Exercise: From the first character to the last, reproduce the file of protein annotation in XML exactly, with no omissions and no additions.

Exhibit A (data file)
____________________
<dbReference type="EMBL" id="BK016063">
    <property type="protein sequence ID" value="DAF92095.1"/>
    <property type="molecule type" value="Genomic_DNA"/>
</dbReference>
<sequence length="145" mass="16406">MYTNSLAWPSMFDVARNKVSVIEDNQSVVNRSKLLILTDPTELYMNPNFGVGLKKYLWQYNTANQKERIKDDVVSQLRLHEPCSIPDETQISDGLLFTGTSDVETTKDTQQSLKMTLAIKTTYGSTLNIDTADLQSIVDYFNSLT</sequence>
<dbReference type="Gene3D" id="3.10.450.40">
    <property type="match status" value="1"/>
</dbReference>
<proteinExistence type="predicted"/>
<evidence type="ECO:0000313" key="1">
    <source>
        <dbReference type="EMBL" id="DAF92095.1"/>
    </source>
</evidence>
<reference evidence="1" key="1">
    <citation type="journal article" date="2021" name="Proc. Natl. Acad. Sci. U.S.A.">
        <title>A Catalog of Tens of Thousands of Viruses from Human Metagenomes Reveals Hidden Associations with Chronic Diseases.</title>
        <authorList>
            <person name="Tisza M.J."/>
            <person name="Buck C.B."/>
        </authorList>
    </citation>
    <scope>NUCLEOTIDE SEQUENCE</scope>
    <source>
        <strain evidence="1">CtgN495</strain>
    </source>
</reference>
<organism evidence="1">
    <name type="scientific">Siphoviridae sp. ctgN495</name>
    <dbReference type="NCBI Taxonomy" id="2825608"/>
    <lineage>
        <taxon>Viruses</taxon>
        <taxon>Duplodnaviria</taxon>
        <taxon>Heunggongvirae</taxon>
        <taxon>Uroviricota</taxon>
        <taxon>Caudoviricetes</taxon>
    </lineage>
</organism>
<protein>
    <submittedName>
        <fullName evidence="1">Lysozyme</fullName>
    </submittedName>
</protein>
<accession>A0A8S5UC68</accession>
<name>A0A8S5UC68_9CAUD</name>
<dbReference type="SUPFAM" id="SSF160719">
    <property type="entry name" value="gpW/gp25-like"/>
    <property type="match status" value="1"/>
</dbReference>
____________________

<dbReference type="EMBL" id="BK016063">
    <property type="protein sequence ID" value="DAF92095.1"/>
    <property type="molecule type" value="Genomic_DNA"/>
</dbReference>
<sequence length="145" mass="16406">MYTNSLAWPSMFDVARNKVSVIEDNQSVVNRSKLLILTDPTELYMNPNFGVGLKKYLWQYNTANQKERIKDDVVSQLRLHEPCSIPDETQISDGLLFTGTSDVETTKDTQQSLKMTLAIKTTYGSTLNIDTADLQSIVDYFNSLT</sequence>
<dbReference type="Gene3D" id="3.10.450.40">
    <property type="match status" value="1"/>
</dbReference>
<proteinExistence type="predicted"/>
<evidence type="ECO:0000313" key="1">
    <source>
        <dbReference type="EMBL" id="DAF92095.1"/>
    </source>
</evidence>
<reference evidence="1" key="1">
    <citation type="journal article" date="2021" name="Proc. Natl. Acad. Sci. U.S.A.">
        <title>A Catalog of Tens of Thousands of Viruses from Human Metagenomes Reveals Hidden Associations with Chronic Diseases.</title>
        <authorList>
            <person name="Tisza M.J."/>
            <person name="Buck C.B."/>
        </authorList>
    </citation>
    <scope>NUCLEOTIDE SEQUENCE</scope>
    <source>
        <strain evidence="1">CtgN495</strain>
    </source>
</reference>
<organism evidence="1">
    <name type="scientific">Siphoviridae sp. ctgN495</name>
    <dbReference type="NCBI Taxonomy" id="2825608"/>
    <lineage>
        <taxon>Viruses</taxon>
        <taxon>Duplodnaviria</taxon>
        <taxon>Heunggongvirae</taxon>
        <taxon>Uroviricota</taxon>
        <taxon>Caudoviricetes</taxon>
    </lineage>
</organism>
<protein>
    <submittedName>
        <fullName evidence="1">Lysozyme</fullName>
    </submittedName>
</protein>
<accession>A0A8S5UC68</accession>
<name>A0A8S5UC68_9CAUD</name>
<dbReference type="SUPFAM" id="SSF160719">
    <property type="entry name" value="gpW/gp25-like"/>
    <property type="match status" value="1"/>
</dbReference>